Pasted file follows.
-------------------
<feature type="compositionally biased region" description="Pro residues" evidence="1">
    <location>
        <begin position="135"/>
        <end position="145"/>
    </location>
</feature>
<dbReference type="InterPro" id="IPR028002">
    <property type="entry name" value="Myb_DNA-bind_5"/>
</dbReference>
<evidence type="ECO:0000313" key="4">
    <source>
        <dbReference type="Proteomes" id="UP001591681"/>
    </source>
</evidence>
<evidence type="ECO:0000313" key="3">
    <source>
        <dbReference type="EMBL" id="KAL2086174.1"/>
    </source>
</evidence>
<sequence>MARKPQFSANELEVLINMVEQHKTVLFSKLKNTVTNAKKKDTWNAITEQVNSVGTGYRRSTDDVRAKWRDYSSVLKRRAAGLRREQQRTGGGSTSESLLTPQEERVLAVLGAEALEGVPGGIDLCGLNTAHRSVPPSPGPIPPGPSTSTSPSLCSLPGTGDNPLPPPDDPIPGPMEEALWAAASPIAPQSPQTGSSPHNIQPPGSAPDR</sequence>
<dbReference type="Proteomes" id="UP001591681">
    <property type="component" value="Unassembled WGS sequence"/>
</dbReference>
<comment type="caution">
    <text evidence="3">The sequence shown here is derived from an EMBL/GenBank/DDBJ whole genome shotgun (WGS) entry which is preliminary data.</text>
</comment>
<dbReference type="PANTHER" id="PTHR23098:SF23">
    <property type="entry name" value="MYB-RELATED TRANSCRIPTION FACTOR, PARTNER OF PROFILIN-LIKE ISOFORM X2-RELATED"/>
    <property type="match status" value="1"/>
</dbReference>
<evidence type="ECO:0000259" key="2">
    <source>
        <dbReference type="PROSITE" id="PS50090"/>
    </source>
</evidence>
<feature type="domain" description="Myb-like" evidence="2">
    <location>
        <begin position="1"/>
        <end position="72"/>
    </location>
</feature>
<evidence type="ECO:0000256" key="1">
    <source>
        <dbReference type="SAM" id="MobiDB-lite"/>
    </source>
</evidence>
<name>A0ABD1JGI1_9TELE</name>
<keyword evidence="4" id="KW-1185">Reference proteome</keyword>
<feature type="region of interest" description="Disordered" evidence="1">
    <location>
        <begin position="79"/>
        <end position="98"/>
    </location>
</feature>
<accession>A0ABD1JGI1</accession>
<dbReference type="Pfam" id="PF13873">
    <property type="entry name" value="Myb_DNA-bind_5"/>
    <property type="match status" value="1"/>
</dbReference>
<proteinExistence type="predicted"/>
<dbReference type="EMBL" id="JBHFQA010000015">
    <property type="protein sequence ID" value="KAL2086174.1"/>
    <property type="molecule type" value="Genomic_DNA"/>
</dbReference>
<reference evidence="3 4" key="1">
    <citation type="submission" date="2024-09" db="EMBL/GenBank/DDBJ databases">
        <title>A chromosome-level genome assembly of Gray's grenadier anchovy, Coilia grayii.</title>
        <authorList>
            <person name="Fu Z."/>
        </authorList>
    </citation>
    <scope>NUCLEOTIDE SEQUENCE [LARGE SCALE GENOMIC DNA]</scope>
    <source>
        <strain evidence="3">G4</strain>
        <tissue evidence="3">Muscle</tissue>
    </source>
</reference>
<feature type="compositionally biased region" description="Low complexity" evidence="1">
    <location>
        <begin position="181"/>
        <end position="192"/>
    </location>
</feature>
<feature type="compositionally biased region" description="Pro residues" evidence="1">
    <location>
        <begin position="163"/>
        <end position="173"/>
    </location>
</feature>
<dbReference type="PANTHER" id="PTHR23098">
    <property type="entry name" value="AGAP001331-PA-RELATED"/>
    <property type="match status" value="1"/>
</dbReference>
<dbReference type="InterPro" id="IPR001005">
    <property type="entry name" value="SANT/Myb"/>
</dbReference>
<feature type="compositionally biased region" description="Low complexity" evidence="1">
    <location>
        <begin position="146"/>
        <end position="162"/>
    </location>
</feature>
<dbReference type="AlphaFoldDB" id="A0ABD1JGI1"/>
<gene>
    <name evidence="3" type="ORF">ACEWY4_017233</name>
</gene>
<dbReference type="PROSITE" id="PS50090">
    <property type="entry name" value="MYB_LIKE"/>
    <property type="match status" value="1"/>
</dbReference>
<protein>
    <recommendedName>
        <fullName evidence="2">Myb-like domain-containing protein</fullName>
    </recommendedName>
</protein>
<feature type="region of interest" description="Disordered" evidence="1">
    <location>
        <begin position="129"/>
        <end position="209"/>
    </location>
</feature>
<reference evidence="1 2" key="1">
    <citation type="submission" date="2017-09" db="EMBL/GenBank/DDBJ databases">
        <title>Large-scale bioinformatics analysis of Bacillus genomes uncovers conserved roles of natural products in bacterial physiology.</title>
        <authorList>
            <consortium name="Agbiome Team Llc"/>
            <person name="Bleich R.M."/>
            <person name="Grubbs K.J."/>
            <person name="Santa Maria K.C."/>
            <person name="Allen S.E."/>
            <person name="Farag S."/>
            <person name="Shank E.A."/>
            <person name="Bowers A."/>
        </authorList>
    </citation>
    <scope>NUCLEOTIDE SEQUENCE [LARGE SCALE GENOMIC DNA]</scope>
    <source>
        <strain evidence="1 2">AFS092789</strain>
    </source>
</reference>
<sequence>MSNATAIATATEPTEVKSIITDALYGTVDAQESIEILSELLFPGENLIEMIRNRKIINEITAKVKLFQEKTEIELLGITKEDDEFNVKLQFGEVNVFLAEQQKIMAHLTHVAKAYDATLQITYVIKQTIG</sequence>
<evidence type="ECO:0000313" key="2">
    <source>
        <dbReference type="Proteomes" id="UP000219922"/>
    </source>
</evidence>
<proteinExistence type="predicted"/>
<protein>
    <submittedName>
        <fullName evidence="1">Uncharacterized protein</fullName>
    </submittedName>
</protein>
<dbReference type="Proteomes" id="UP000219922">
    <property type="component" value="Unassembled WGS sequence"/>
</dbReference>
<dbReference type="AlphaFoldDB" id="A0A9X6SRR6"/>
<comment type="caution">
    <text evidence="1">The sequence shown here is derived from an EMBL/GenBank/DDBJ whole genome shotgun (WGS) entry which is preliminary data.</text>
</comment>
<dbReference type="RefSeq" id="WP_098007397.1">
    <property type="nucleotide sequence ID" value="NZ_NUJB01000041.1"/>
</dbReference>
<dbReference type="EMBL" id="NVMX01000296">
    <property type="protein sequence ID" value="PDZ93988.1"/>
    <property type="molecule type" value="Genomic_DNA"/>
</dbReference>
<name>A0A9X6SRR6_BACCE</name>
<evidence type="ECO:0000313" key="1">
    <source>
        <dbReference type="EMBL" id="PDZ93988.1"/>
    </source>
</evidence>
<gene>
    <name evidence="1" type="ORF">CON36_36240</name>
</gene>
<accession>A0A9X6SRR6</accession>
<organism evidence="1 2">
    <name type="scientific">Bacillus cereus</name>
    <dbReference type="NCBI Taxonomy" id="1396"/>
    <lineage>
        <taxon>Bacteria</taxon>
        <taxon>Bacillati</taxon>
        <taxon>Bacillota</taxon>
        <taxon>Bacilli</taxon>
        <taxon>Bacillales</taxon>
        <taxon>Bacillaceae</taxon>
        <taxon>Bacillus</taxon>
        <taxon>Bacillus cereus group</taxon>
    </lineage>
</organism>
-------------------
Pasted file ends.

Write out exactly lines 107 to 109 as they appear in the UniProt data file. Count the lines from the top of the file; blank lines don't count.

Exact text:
<dbReference type="PROSITE" id="PS50090">
    <property type="entry name" value="MYB_LIKE"/>
    <property type="match status" value="1"/>